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The James Webb Telescope Has Taken A Breathtaking New Photo Of The Pillars Of Creation

The James Webb Telescope Has Taken A Breathtaking New Photo Of The Pillars Of Creation

NASA’s James Webb Telescope has taken a stunning new photo of the Pillars of Creation like we’ve never seen them before. The telescope’s Near-Infrared Camera (NIRCam) captured the image, which NASA then shared. The Pillars of Creation reside in the Eagle Nebula 6,500 light-years away from Earth. These iconic, majestic columns contain cool interstellar gas and dust. NASA’s Hubble Space Telescope first captured the phenomenon in 1995 and gave the photograph its name.

With the help of the new image, researchers can now identify counts of newly formed stars and quantities of gas and dust in the area with greater precision. We can expect to develop a better idea of the process of star formation and bursting over millions of years.

NASA explained that bright red orbs with diffraction spikes that lie outside one of the pillars are newly formed stars. Knots with enough mass form inside the pillars and start to collapse under their own gravity. Then, they slowly heat up and become new stars. The name ‘Pillars of Creation’ is therefore a fitting one for these striking space formations.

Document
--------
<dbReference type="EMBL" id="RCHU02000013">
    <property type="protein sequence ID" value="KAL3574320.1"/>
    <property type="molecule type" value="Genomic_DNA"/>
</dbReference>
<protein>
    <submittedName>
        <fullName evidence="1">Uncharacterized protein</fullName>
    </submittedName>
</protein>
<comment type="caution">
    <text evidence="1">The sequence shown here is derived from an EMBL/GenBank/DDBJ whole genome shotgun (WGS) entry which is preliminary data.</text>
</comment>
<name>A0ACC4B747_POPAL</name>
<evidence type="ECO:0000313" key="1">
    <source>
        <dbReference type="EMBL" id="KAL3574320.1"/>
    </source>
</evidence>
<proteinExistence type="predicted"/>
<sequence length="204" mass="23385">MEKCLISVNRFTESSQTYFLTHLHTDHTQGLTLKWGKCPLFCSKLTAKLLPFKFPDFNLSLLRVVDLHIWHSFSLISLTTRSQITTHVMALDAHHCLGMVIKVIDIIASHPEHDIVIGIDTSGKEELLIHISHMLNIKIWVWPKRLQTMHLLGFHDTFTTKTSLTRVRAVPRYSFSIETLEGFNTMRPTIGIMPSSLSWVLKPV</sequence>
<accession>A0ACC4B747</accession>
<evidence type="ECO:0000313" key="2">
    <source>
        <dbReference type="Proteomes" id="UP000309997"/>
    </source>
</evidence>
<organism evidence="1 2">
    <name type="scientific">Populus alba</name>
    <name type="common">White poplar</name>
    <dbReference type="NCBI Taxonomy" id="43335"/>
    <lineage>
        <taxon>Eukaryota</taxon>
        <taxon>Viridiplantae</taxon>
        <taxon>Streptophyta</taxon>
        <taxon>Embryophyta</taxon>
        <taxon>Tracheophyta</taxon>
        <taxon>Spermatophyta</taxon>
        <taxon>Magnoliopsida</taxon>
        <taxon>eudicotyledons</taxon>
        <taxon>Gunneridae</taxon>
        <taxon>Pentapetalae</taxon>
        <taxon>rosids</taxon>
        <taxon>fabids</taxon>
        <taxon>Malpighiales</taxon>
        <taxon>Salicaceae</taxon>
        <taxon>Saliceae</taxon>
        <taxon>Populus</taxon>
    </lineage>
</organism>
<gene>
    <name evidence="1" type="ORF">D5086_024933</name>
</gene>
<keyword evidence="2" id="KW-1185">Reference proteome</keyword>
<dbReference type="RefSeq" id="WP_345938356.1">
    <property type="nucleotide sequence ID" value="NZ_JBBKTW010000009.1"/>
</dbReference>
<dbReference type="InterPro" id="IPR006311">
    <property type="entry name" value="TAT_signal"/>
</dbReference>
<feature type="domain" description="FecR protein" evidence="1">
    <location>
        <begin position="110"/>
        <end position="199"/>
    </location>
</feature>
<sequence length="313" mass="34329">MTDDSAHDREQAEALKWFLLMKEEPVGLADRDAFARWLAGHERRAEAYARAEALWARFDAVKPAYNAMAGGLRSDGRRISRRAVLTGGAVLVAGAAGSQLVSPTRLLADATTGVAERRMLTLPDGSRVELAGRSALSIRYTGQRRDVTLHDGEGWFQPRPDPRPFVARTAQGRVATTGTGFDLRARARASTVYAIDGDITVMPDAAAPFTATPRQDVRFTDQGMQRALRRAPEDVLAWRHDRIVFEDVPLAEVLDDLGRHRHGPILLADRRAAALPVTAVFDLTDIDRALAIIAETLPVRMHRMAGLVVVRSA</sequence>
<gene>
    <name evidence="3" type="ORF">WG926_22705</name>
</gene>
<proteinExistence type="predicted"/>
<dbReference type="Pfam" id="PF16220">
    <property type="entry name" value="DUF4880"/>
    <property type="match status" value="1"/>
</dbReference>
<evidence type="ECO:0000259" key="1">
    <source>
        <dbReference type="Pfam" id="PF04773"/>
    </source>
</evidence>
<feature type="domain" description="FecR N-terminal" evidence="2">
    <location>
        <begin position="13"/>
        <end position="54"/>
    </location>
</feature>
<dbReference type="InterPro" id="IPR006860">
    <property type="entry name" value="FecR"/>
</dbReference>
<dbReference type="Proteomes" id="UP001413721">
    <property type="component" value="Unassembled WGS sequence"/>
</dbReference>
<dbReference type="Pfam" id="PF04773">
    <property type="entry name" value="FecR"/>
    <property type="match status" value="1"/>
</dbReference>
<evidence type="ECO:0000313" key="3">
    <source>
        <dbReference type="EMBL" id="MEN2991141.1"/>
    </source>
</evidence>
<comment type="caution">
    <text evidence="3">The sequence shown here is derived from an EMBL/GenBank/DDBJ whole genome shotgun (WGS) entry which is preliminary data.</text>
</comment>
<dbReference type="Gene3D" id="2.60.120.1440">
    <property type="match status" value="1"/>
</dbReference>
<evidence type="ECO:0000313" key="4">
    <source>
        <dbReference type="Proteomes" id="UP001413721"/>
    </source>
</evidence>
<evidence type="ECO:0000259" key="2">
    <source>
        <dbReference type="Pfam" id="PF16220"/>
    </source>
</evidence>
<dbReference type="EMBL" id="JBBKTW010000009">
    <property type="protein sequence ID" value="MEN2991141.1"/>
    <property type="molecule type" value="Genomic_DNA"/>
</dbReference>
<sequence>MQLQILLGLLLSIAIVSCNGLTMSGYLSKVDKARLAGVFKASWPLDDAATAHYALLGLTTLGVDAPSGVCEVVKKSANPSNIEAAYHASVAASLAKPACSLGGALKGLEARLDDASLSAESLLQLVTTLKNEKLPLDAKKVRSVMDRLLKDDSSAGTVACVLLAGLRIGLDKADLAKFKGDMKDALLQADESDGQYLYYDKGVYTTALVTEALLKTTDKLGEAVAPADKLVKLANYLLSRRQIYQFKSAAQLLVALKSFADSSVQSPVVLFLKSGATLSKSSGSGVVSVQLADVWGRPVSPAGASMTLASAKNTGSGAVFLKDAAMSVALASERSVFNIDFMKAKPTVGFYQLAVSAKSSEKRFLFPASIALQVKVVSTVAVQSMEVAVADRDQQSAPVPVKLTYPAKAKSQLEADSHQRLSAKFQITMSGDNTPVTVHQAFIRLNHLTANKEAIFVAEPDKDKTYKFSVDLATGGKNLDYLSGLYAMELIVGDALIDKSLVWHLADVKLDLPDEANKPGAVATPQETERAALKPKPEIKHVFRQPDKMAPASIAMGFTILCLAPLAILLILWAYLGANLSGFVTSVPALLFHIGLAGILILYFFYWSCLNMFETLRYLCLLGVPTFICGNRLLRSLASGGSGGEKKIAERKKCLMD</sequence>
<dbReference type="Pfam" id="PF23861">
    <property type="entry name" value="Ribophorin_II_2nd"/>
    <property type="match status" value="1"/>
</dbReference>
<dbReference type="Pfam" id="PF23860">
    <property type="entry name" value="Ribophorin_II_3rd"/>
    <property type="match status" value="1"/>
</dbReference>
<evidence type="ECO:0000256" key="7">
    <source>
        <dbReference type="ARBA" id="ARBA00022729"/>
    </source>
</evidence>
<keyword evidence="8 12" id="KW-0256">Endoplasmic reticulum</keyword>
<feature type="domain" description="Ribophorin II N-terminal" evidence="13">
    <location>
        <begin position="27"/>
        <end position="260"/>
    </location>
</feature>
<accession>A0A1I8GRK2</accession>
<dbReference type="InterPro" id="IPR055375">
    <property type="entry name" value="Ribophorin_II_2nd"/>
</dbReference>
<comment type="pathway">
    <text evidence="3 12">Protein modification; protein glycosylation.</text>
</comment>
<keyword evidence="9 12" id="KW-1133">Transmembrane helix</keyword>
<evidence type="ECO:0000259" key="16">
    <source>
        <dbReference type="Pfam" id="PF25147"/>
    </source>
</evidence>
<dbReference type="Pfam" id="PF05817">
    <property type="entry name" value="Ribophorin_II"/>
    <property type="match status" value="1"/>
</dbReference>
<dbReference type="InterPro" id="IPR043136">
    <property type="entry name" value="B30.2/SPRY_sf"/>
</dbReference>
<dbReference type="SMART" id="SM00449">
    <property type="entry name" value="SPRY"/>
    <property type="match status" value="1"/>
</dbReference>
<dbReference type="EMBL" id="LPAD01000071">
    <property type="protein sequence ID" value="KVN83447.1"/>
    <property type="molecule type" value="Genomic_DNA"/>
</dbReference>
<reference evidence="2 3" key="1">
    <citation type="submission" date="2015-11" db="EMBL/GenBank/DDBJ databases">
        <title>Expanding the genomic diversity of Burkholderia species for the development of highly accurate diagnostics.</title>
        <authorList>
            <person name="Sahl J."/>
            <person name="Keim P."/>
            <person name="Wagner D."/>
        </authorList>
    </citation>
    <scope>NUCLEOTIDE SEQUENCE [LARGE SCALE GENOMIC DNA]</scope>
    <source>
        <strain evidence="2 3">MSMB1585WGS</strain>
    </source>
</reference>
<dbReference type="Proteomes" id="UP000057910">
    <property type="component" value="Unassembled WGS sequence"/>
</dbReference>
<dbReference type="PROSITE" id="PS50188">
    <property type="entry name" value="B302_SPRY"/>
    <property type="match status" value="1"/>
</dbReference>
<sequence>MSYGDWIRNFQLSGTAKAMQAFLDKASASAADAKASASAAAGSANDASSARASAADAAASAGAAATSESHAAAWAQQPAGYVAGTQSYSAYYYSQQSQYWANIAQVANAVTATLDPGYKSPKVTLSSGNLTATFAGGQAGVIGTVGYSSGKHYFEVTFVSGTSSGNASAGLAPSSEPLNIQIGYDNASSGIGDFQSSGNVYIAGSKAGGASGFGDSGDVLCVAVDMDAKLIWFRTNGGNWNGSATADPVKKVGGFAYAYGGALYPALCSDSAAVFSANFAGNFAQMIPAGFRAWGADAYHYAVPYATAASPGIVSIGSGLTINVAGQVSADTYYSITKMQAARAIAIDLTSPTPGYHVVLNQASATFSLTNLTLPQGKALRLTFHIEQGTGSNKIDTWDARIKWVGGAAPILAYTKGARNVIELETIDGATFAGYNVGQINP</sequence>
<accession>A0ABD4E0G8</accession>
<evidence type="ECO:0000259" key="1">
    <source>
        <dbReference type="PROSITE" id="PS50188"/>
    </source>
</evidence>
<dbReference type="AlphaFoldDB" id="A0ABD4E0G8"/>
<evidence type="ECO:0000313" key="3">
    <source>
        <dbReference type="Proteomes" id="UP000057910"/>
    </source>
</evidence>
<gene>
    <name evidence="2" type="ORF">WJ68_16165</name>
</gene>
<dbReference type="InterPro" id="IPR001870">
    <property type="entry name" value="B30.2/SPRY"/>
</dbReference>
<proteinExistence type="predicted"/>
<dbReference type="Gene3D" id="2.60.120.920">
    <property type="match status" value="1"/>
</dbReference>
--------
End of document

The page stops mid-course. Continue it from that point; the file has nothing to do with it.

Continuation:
NASA further revealed that the wavy lines one can see at the edge of the pillars are ejections from stars that are still in the process of formation. These young stars are typically only a few hundred thousand years old. They regularly eject supersonic jets, which crash against clouds of material like the pillars. Such activity may cause bow shocks, forming wavy patterns like those a boat creates when it moves through water.

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The James Webb Telescope’s photos are taking social media by storm. Everyone from online space enthusiasts to celebrities are in awe of them. Much of outer space will go undiscovered in our lifetime – but photos like these make the vast, infinite cosmos seem both closer and more daunting at the same time.

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